By Philip Quirke
The story of the universe as it is told through the insights of modern science can evoke the same wonder and awe which the Psalmist expressed in Psalms 8 and 103. ‘When I see the heavens, what are we that you [Yahweh] should keep us in mind ?
The unfolding of the universe over 13.8 billion years, and of our solar system over 4.6 billion years, is verified by observation, prediction and experiment. The emergence of life on planet earth was an evolutionary process, still continuing. The Human is a shape which nature has taken, eminently significant because the Self-reflexive Consciousness of the Human now is capable of directing the ongoing process of universe and planetary development. This is our time to take responsibility for our universe.
The evidence of the trials of Mother Earth, is that Humans are making a poor job of our inheritance. We, as a species, in the most recent 300 years of our time here have knocked mutually dependent forces out of balance, and cut damaging gaps in the web of living things. This has been the era of industrial and technological expansion, through the harnessing of the resources of the earth, with great improvements in living conditions for many, but to the point of depleting the planet’s systems as a whole. There is an obvious need for a re-set of our attitudes to technological ‘advance’, and to bring human endeavour and the resources used into balance.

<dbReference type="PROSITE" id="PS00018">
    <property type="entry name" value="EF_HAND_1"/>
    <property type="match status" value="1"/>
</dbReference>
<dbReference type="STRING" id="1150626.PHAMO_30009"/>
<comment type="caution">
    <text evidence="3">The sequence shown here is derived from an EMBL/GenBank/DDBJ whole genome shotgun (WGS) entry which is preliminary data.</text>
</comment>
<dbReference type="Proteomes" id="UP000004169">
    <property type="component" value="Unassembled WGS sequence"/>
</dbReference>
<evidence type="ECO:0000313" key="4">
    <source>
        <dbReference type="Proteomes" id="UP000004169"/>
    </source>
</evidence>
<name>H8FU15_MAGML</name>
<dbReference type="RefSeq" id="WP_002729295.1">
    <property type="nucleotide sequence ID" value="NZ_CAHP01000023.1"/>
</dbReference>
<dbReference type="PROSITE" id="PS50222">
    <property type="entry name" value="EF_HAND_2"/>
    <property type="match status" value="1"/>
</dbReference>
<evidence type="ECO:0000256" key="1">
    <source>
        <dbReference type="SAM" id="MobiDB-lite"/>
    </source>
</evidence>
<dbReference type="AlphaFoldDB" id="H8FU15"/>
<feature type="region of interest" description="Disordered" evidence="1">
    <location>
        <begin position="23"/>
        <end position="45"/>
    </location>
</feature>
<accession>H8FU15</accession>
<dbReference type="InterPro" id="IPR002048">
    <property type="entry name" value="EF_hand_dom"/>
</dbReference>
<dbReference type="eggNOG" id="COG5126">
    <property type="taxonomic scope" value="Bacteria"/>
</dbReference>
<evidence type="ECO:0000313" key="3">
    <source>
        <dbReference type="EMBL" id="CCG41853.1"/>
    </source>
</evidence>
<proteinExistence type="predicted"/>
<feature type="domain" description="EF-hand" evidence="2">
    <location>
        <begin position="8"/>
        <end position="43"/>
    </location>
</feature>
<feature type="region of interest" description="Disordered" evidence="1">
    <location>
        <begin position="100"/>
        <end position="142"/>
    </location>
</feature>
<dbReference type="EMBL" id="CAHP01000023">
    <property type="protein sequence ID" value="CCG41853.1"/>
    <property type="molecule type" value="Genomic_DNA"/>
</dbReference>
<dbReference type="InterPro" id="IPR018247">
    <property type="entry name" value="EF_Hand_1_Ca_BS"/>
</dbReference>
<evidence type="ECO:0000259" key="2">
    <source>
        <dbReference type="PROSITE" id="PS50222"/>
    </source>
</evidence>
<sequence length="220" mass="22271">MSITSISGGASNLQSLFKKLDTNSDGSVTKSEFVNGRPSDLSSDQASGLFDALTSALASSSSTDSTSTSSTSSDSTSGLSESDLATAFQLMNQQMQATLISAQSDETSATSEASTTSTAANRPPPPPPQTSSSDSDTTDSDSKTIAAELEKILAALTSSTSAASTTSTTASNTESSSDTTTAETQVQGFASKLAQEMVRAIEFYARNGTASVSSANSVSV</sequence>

In the pursuit of more and more, which is still a strong feature of capitalist culture, we forget that the universe and the planet did quite well enough without us for most of its time of existing. We are a recent arrival, at best 5 million years ago, and more likely about 2.3 million. Modern humans [ homo sapiens sapiens ] with speech are as recent as 50,000 years ago.
If we burn ourselves out, poison our water, obscure the sun, perish by plague, famine or war, the planet will reconcile itself to our disappearance. Some other shape in nature will emerge. And because our powers of creativity will die with us, our demise will be a great loss to the planet.
The Christian challenge, the Catholic challenge, the challenge to all religious systems is to reignite a deep respect for the created world of which we are a part, and to harness our creativity to the creativity of all living things in order to restore what has been lost.
The writer of Psalm 8 ends by saying that Yahweh has put all things under our feet’, that is, has given us power over the created world. Our exercise of power has been exploitative since the industrial revolution in the western world, and when other countries become industrialised the same dynamic operates. We now need to see that power as a power for stewarding our planet away from exploitation, disposability and waste, to a more balanced relationship between all the living systems. It is in our own interest that we work towards such a relationship.